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Wednesday, 16 March 2016

The Lindau Gospels.


The Lindau Gospels.

The Lindau Gospels.
© Graham S. Haber, via The Morgan Library & Museum.

The Lindau Gospels, a 9th-Century A.D. Illuminated Manuscript, encased in a Gold Binding encrusted with Precious Stones, were recently put on display in The East Room of THE MORGAN LIBRARY AND MUSEUM, Madison Avenue, New York. [Just a short walk from Grand Central Station and Penn Station.]

“Because it’s a Binding, we can show it in brighter light than is normal,” Roger S. Wieck, the Head of the Department of Medieval and Renaissance Manuscripts, said in an interview to Artsbeat: “You really can see it so much better.”

One of only three surviving Goldsmith’s Works from The Court School of King Charles the Bald, a grandson of Charlemagne, the Book will be on view until 1 May 2016, before going into conservation in preparation for an exhibition in September 2017 (Word and Image: Martin Luther’s Reformation). The brighter display is part of a broader upgrade of the lighting in The Morgan Library and Museum's landmark 1906 Charles McKim building, undertaken at the request of Colin B. Bailey, the Library’s Director.

The backcover of the Lindau Gospels. © Morgan Library and Museum

The Back Cover
of The Lindau Gospels.
© Morgan Library and Museum.

The angled display of The Lindau Gospels, coupled with the improved lighting, allows visitors to see the three-dimensional details on The Front Cover, which was made circa 870-880 A.D., probably in Eastern France.

Named after The Abbey of Lindau, on Lake Constance, Germany, where it was once housed, The Lindau Gospels rank as one of the great masterpieces from the collection of The Morgan Library and Museum. Its Jewelled Covers constitute one of the most important of all Mediaeval Treasure Bindings. Quite unusually, the Manuscript’s exquisite Covers are, in fact, from entirely different Regions and moments in time.

Dating to the Late-8th-Century A.D., The Back Cover is the earliest component of the Book and was likely made in the Region around Salzburg (Austria). The Front Cover, in contrast, dates to nearly a hundred years later (circa 870-880 A.D.) and was likely produced in what is today Eastern France. The Manuscript is later still (circa 880–890 A.D.), and was certainly written and Illuminated in The Monastery of St. Gall (Switzerland). At some unknown point in time, precious Silks from Byzantium and The Middle East were attached to The Inside Covers of the Manuscript, thus adding yet another layer of complexity to this fascinating object.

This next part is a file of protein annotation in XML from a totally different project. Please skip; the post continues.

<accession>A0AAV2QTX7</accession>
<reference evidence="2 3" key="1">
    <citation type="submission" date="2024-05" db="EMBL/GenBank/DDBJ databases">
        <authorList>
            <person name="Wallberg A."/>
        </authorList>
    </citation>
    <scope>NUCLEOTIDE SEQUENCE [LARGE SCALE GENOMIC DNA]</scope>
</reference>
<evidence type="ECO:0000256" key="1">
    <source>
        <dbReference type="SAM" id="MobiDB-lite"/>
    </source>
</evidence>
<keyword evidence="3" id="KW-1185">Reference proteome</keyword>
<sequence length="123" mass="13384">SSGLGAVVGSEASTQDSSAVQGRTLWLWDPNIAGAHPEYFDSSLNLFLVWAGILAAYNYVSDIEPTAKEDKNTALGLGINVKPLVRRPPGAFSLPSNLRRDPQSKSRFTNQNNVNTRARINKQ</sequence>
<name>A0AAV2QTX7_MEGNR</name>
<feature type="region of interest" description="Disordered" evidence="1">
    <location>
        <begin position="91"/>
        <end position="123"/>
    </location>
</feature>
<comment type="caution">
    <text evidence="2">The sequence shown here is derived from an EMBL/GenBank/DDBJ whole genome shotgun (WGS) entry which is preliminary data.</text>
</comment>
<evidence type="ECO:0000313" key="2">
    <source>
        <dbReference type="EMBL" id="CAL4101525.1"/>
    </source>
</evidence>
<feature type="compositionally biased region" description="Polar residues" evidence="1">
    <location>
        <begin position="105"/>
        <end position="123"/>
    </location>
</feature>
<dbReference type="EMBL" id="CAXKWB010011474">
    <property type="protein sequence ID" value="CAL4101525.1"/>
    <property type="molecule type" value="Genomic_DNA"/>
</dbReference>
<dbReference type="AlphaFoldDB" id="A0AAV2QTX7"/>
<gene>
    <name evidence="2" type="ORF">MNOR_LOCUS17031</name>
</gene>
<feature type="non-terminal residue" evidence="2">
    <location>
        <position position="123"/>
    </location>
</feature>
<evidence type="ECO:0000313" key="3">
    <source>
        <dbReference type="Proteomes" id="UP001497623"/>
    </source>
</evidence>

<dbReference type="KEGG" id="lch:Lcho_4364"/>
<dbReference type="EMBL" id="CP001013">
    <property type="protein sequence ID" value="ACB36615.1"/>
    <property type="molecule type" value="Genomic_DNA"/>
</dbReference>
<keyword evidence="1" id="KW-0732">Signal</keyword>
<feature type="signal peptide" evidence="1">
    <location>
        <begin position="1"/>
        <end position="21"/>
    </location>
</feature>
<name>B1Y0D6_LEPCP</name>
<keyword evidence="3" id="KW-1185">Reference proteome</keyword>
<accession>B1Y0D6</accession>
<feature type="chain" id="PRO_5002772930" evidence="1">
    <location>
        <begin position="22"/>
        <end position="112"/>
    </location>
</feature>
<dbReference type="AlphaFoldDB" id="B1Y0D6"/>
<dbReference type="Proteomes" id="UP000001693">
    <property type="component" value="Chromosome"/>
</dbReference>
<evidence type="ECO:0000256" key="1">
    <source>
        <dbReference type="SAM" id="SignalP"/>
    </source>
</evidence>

The Lindau Gospels.
Available on YouTube at

The Manuscript contains – according to the presentation at the MUSEUM'S WEB-SITE – the Text of The Four Gospels, along with standard supplementary material, such as The Prologues of Jerome, Prefaces for each of The Gospels, Chapter Listings, and twelve richly-Illuminated Canon Tables.

Clearly inspired by Textile Designs, the two Decorative Pages, that frame the Manuscript’s Canon Tables, are a particularly unusual feature of the Manuscript’s Illumination. Nothing quite like them exists in any other Manuscript from the period. Although The Lindau Gospels lack portraits of The Evangelists, as do several other examples of Gospel Books from St. Gall, the beginnings of The Four Gospels are nevertheless distinguished through sumptuous Double-Page Spreads, which feature the opening words of the respective Gospel Text. As many as seven different Scribes were engaged in the Copying of the Texts, and it is thought that a Monk named Folchart — one of St. Gall’s pre-eminent artists — was personally responsible for some of the Manuscript’s Illuminated Pages.

A large Gold Repoussé Crucifixion dominates this Jewelled Cover. Surrounding Christ are ten mourning figures: Below The Arms of The Cross, are The Virgin and Saint John and, probably, Mary Magdalene and Mary, the wife of Cleopas. The Cover’s architectural features allude to the Jewelled Heavenly Jerusalem, the City made possible by Christ’s Sacrifice. This Cover, and that of The Codex Aureus from St. Emmeram, in Regensburg, now in Munich, are the two finest Carolingian Jewelled Bindings. It is speculated The Cover may have been made at The Royal Abbey of St. Denis, Paris, France, where King Charles the Bald was Secular Abbot from 867 A.D. until his death in 877 A.D.

Jewelled Front Cover
of The Lindau Gospels.

However, this presentation of The Lindau Gospel hinders a view of the often-forgotten Back Cover, which is the oldest Jeweled Binding in The Morgan Library and Museum. Although the precise date and origin of The Back Cover remain mysterious, it has been suggested that it was made around Salzburg, Austria, during the time of Bishop Virgilius (+ 784 A.D.). The main decorative motif is a Cross, the arms of which broaden at their ends.

In the central square, are a Topaz and four abbreviations: IHS XPS DNS NOS (Iesus Christus Dominus Noster — Jesus Christ Our Lord). Four Champlevé busts of Christ, framed by Garnets, extend from the square. Between the arms of The Cross are four Silver Gilt Panels with animal interlace. The four Medallions with The Evangelists were added in 1594.

The Book was acquired by J.P. Morgan in 1901, for the sum of £10.000,

Inside Front Cover
of The Lindau Gospels.
Silk Damask Lining.
9th-Century A.D.

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